What happens with Brexit after Saturday? Your transition questions answered

Boris Johnson's government is about to embark on fresh talks with the EU determining the nation's future relationship with the bloc (PA)
Boris Johnson's government is about to embark on fresh talks with the EU determining the nation's future relationship with the bloc (PA)

Brexit, in the infamous words of Boris Johnson, is about to get “done”.

But even when the UK leaves the EU at 11pm on Friday, the saga will be far from over.

On Saturday, the following day, Britain will enter into the “transition period”.

So, what is this - and what is at stake? Yahoo News UK take you through everything you need to know.

What is the transition period?

It’s an agreed period of time, set out in Mr Johnson’s Withdrawal Agreement, in which the UK will negotiate its future relationship with the EU.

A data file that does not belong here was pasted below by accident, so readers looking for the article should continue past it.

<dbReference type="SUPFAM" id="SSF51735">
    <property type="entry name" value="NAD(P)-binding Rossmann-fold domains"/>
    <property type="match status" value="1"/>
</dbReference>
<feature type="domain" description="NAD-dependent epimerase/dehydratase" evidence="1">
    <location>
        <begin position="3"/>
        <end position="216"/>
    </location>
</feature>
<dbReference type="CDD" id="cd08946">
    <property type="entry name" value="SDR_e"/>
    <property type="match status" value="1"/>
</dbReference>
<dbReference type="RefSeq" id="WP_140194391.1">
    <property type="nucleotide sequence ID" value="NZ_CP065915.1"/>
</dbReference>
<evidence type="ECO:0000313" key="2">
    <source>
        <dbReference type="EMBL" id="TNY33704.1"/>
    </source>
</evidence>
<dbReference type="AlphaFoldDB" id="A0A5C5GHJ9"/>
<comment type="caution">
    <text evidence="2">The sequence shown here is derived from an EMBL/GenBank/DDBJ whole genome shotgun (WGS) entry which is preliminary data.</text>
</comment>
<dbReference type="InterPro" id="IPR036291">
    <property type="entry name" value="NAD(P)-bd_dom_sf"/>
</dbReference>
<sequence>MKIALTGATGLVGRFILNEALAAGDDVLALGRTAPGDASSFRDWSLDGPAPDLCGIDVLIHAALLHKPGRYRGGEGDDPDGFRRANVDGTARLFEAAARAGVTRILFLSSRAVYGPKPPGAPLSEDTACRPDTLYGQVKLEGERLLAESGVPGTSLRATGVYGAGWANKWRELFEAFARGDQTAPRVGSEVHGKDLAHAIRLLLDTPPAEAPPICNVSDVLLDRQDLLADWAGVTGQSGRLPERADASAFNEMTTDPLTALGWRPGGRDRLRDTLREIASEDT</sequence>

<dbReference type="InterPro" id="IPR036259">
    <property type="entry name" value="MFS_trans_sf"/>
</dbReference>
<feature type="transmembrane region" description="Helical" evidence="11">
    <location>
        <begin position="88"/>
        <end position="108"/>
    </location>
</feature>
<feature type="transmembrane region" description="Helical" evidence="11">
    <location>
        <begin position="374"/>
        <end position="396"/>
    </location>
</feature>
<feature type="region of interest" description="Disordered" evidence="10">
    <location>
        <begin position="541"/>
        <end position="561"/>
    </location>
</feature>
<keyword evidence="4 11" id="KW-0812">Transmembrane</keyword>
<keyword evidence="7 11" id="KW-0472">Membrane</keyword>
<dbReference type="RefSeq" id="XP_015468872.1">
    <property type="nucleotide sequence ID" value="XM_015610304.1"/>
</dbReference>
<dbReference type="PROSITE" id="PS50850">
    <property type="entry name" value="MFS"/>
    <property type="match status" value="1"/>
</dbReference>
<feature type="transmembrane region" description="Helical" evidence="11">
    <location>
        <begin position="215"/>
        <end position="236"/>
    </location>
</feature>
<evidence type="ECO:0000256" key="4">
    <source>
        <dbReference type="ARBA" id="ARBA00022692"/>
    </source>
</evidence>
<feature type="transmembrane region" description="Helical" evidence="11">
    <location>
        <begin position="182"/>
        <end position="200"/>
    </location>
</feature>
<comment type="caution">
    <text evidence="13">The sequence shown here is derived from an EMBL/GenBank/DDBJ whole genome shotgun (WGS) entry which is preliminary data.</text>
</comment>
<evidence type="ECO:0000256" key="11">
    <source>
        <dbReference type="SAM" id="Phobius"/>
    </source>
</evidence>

Will the UK still be subject to EU customs?

Yes. It will still be a member of the single market and customs union. Freedom of movement will still apply. Britain will still be subject to EU law and European Court of Justice rulings.

All the while, it will have no say in EU decision-making.

So, how long will this last for?

The transition period ends on December 31, by which point an agreement with the EU must be in place.

Can the transition period be extended?

Yes, for up to two years. But the UK must give notice of this by June 30.

Britain's Prime Minister Boris Johnson leaves 10 Downing Street to attend the weekley session of Prime Ministers Questions in Parliament in London, Wednesday, Jan. 22, 2020. (AP Photo/Kirsty Wigglesworth)
The PM has ruled out an extension to the transition period (AP/Kirsty Wigglesworth)

Mr Johnson, for his part, is adamant the transition period won’t be extended.

Matt Bevington, a UK-EU relations researcher from the UK in a Changing Europe group, tells Yahoo News UK: “The sole purpose of Boris Johnson will be to get a deal done and make it appear as if the negotiations are over.”

What is the main priority of the talks?

A free trade deal to ensure the UK is not subject to costly tariffs when trading with EU countries: one of the benefits, of course, of EU membership.